Hundreds of thousands of Jews (or more) were murdered in Russia and Ukraine under the Nazis, often with the help of their Russian and especially Ukrainian neighbors who willingly participated as eager collaborators.  Jews still couldn’t leave, though after the war were able to migrate to Soviet cities outside the pale.  

While “officially” the USSR was anti-antisemitic, that was just a ruse.   Jews were identified as such in their Soviet ID card which made discrimination and quotas easy to enforce, even if “officially” such discrimination was anti-Soviet.  Jews were prevented from practicing their faith, studying or publishing in Hebrew, and victims of some of the most outrageous civil crimes just for being Jews.  Soviet Jews could not leave, and those who had the audacity to apply to the Soviets for permission to do so were subject to additional persecution, legal threats, and imprisonment.  


Stalin’s persecution of the Jews was infamous as he launched the notorious antisemitic purge through the “Doctors Plot,” along with deporting Jews to Siberia.  Jews grew up under Stalin knowing that they were not only not safe physically, but that any neighbor could turn them in on any number of trumped-up allegations, for any reason, including that antisemitism was just acceptable.

Zelensky is not a Nazi, and he’s also not an antisemite.  However, being fair, his hands are not clean as he has stoked rudimentary antisemitism himself.  Applying a gross double standard, he has appealed to Israel and Jews through guilt, that we have a special obligation to defend Ukraine.  He’s used the absurd notion and lie that Ukrainians (always) defended Jews.  Being fully honest, minus a handful of Righteous Gentiles, nobody can ever say that about Ukraine and Ukrainians with a straight face.  But Zelensky did.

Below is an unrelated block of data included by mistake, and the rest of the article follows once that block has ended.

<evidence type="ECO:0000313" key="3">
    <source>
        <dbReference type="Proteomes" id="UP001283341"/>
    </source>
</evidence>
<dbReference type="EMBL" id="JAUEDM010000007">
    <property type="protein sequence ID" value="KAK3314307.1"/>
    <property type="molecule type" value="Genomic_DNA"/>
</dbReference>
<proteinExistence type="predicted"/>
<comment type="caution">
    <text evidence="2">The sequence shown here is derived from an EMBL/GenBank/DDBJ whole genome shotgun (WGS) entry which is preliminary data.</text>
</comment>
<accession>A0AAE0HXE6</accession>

He also singles out Israel, albeit that Ukraine doesn’t have such a great voting record in international forums in support of Israel.  Double standard?  Zelensky gets away with it because he’s Jewish and seen as the underdog, defending his country under horrific attack.  Ukraine deserves support, despite but not because of their history vis-a-vis Israel and the Jews. His passive stoking of antisemitism is also part of the problem.

Yes, Jewish communities survived and established deep roots there, though there is no real positive history of or for the Jewish people in Ukraine. In fact, Ukraine is the geographic and national intersection where generations of conflict have arisen, whether about the Jews or, in most cases, not, and when conflict comes, the Jews get stuck in the middle, and then blamed and inevitably persecuted.


I’ve taken exception to the proclivity of some nonprofit efforts to raise money just for the 200,000 jews of Ukraine, less than five percent of the population.  The horrors and suffering for all 44 million Ukrainians are unspeakable.  Until now, the Jews have not been singled out per se, making them no better and no worse than all Ukrainians and, in my estimation, no more or less in need of unique support.